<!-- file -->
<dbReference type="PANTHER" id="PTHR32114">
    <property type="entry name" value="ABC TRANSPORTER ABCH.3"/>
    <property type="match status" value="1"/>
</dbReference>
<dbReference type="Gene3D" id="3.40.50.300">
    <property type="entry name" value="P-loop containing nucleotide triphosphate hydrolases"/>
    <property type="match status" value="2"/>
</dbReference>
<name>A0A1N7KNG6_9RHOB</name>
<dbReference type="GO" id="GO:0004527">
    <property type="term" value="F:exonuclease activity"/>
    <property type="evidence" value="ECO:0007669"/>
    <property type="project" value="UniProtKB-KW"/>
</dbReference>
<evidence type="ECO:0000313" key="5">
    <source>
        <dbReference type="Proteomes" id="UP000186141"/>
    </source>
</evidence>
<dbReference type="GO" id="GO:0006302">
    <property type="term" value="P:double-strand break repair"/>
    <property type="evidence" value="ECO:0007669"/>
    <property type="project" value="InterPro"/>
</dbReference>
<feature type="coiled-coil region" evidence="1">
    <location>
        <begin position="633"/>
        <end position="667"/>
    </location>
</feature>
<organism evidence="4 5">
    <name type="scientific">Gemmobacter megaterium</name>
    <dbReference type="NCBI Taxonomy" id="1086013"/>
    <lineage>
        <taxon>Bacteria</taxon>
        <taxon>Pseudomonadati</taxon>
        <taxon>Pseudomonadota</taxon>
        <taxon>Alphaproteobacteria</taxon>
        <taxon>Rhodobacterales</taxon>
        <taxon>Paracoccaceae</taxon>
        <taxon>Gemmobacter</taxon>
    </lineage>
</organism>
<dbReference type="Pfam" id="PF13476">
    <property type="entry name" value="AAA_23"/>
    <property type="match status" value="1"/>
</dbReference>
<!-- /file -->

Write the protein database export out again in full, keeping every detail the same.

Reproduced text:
<dbReference type="PANTHER" id="PTHR32114">
    <property type="entry name" value="ABC TRANSPORTER ABCH.3"/>
    <property type="match status" value="1"/>
</dbReference>
<dbReference type="Gene3D" id="3.40.50.300">
    <property type="entry name" value="P-loop containing nucleotide triphosphate hydrolases"/>
    <property type="match status" value="2"/>
</dbReference>
<name>A0A1N7KNG6_9RHOB</name>
<dbReference type="GO" id="GO:0004527">
    <property type="term" value="F:exonuclease activity"/>
    <property type="evidence" value="ECO:0007669"/>
    <property type="project" value="UniProtKB-KW"/>
</dbReference>
<evidence type="ECO:0000313" key="5">
    <source>
        <dbReference type="Proteomes" id="UP000186141"/>
    </source>
</evidence>
<dbReference type="GO" id="GO:0006302">
    <property type="term" value="P:double-strand break repair"/>
    <property type="evidence" value="ECO:0007669"/>
    <property type="project" value="InterPro"/>
</dbReference>
<feature type="coiled-coil region" evidence="1">
    <location>
        <begin position="633"/>
        <end position="667"/>
    </location>
</feature>
<organism evidence="4 5">
    <name type="scientific">Gemmobacter megaterium</name>
    <dbReference type="NCBI Taxonomy" id="1086013"/>
    <lineage>
        <taxon>Bacteria</taxon>
        <taxon>Pseudomonadati</taxon>
        <taxon>Pseudomonadota</taxon>
        <taxon>Alphaproteobacteria</taxon>
        <taxon>Rhodobacterales</taxon>
        <taxon>Paracoccaceae</taxon>
        <taxon>Gemmobacter</taxon>
    </lineage>
</organism>
<dbReference type="Pfam" id="PF13476">
    <property type="entry name" value="AAA_23"/>
    <property type="match status" value="1"/>
</dbReference>